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Artisanal mining has huge jobs, economic potential if regulated properly

Written by  Ilan Solomons Friday, 11 December 2015 10:43
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South African Human Rights Commission (SAHRC) research associate Angela Kariuki, speaking at the Nuclearisation of Africa symposium, in Kempton Park, last month, said that, in 2014, the commission compiled a report on the issues and challenges related to unregulated artisanal mining in South Africa based on these hearings. She said that the hearings revealed that, in South Africa, artisanal mining was not legally recognised, despite its growth and the potential opportunities it offered, economically and socially.  Article based on presentations delivered at the Nuclearisation of Africa Symposium. 

 

Over the past five years, the work and interventions of the South African Human Rights Commission (SAHRC) in the environment, natural resources and rural development arena has focused increasingly on the impact of mining activities on the environment and human rights. The commission has convened dialogues, workshops, meetings, hearings and investigations into the environmental, social and governance issues related to the management of acid mine drainage, business and human rights in the context of extractive industries.

Special emphasis has been placed by the SAHRC on the mining sector’s role in public participation in local economic development, planning in rural areas and work related to land reform for improved livelihoods in rural South Africa. Additionally, in line with its constitutional and legislative mandate, the SAHRC convened investigative hearings in light of growing reports, in both number and severity, of illegal mining activities across the country. SAHRC research associate Angela Kariuki, speaking at the Nuclearisation of Africa symposium, in Kempton Park, last month, said that, in 2014, the commission compiled a report on the issues and challenges related to unregulated artisanal mining in South Africa based on these hearings. She said that the hearings revealed that, in South Africa, artisanal mining was not legally recognised, despite its growth and the potential opportunities it offered, economically and socially. Further, Kariuki pointed out that these unregulated activities were synonymous with social, health and environmental ills, which made them even more challenging to condone and manage.

“It appears that the challenges related to unregulated artisanal mining in South Africa and the problematic implications of not dealing with them are acknowledged,” she stated. Kariuki noted that the complexity of the issue was compounded by the lack of research and literature on artisanal mining in South Africa. Further, she said, there was a poor understanding of the profile of the artisanal miner in South Africa.

“Not all of these individuals and groups are involved in or, if they are, began the activity with the intention of becoming involved in criminal syndicates. Not all host mining communities have the same views around artisanal mining activity. Not all are non-nationals and neither are they all illegal immigrants,” Kariuki stressed.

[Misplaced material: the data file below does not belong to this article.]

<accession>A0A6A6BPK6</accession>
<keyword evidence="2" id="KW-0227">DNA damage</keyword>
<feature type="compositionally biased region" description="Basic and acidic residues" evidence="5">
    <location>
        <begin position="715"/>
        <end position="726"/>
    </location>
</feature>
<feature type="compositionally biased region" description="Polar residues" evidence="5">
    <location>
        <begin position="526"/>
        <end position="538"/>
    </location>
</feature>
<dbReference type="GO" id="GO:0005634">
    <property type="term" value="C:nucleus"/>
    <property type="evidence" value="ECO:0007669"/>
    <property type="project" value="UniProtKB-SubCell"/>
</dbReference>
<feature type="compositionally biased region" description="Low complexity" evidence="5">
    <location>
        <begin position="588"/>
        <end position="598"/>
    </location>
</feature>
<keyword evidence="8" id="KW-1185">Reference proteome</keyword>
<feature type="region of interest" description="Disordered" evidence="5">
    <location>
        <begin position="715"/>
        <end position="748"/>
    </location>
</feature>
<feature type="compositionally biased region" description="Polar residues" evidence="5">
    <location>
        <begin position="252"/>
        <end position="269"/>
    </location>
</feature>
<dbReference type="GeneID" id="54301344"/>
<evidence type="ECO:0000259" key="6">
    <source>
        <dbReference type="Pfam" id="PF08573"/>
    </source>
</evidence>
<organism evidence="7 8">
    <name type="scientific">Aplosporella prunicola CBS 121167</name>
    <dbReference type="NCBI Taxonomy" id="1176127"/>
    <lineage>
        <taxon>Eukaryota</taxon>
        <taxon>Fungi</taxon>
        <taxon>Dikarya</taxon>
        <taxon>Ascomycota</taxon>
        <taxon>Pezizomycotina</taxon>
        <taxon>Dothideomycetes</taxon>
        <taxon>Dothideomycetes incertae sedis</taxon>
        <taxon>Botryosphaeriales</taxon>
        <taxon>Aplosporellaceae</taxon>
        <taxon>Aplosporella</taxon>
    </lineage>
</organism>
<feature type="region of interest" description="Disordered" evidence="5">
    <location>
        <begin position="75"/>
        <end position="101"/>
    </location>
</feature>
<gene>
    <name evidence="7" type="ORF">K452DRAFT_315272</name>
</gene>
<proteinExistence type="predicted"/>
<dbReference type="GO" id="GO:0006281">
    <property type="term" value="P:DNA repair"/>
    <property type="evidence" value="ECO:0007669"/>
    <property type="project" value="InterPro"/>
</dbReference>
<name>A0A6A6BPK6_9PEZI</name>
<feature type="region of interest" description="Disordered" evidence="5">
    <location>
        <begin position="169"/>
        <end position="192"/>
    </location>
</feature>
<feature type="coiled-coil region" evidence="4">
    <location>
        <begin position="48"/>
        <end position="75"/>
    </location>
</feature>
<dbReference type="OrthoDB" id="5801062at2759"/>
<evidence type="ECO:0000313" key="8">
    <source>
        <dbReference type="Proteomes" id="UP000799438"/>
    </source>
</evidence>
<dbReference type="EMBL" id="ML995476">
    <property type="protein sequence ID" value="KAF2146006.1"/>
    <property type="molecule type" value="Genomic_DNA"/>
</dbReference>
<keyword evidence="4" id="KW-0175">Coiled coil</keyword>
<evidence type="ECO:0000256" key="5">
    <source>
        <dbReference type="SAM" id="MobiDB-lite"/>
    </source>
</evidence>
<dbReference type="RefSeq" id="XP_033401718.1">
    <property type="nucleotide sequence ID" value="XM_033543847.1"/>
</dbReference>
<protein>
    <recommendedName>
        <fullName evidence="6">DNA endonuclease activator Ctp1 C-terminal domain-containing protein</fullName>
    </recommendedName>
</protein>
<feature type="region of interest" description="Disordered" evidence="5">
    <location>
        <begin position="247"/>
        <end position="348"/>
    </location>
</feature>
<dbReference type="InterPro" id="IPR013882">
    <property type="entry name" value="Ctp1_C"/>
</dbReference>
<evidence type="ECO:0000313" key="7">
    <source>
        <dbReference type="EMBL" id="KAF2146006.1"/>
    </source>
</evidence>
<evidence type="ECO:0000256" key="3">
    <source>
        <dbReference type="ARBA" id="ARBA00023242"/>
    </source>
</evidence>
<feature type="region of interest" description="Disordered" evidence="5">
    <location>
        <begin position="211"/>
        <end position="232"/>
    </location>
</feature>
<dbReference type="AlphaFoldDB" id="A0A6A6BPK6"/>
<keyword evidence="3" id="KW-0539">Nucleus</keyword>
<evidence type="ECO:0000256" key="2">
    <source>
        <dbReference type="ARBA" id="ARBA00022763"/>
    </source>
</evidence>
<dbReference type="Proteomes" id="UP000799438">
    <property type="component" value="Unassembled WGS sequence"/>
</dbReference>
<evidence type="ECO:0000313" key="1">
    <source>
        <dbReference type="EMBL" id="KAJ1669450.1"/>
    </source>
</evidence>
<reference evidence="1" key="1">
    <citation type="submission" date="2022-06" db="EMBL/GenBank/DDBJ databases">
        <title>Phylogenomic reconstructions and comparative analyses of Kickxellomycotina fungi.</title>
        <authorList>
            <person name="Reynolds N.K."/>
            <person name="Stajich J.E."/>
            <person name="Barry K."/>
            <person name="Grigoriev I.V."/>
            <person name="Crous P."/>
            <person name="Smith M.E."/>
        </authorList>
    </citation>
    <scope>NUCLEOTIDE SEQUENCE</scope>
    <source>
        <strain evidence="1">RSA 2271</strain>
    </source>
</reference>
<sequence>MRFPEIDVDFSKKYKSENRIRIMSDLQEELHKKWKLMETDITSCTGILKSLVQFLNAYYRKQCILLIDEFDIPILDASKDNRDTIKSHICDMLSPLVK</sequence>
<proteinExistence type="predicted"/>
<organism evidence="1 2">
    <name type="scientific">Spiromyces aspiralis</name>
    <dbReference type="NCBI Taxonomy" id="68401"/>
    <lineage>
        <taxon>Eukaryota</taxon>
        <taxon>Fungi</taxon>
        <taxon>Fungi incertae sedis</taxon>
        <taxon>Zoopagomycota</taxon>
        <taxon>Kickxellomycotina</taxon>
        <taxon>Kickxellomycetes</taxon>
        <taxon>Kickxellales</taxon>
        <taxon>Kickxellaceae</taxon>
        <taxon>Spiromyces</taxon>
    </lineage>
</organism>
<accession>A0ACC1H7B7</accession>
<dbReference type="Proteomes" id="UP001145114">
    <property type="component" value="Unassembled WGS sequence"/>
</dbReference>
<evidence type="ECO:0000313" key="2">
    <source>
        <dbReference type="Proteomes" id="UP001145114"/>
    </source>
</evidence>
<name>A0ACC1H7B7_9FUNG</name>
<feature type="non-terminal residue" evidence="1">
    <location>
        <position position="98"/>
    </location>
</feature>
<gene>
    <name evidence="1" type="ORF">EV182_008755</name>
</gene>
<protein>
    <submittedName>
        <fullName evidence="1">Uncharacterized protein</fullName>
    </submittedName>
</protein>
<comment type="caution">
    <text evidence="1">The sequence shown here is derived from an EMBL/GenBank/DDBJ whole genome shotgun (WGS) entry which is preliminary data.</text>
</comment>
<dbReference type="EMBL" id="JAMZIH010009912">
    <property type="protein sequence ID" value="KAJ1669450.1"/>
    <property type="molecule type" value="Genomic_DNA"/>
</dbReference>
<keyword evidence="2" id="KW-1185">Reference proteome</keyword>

She further pointed out that the current socioeconomic situation in many parts of Gauteng had pushed many people into illegal mining activities. Kariuki highlighted that all respondents had submitted that illegal mining practices happened outside of the South African legal framework, particularly the Mineral and Petroleum Resources Development Act (MPRDA). She explained that the MPRDA catered for medium- to large-scale mines and small-scale operators. Kariuki stated that current mining enabling legislation did not adequately provide for artisanal mining.

The Department of Mineral Resources (DMR) also indicated that the MPRDA could provide permits for artisanal miners, but that, in practice, regulation had not promoted the growth of legal artisanal mining. Further, Kariuki stated that the DMR and various government departments had failed to prevent criminal and dangerous practices. “Certain artisanal mining activities, such as the use of mercury and working in dangerous shafts, cannot and should not be tolerated.

On the other hand, there are artisanal mining processes that have the potential to enable job creation and support informal trade and other local economic activities,” she said. Kariuki commented that the SAHRC had made some findings and provided recommendations about the status of artisanal mining in South Africa. Some of those findings concerned the extent to which illegality pervaded the whole mining industry, and recommendations for the improvement of the situation included the need for future strategic research into artisanal mining in South Africa.

The commission noted that there was a need for “a holistic, collaborative approach” by all role-players, namely government, civil society and mining houses, to address the opportunities and challenges posed by unregulated artisanal mining. The SAHRC said that there was a need for an appropriate, consistent and transparent policy and regulatory framework that focused on facilitation and management of artisanal mining in South Africa and not just the criminalisation of the activities. The commission also stated that there was a need for government to recognise the potential value that lay in large-scale miners’ building relationships and partnerships with artisanal miners. Additionally, the SAHRC said there was an “urgent need” for programmes for artisanal mining communities across South Africa to raise awareness about the human and environmental dangers of unsafe artisanal mining, such as the dangers of mercury use.  

EDITED BY: MARTIN ZHUWAKINYU CREAMER MEDIA SENIOR DEPUTY EDITOR

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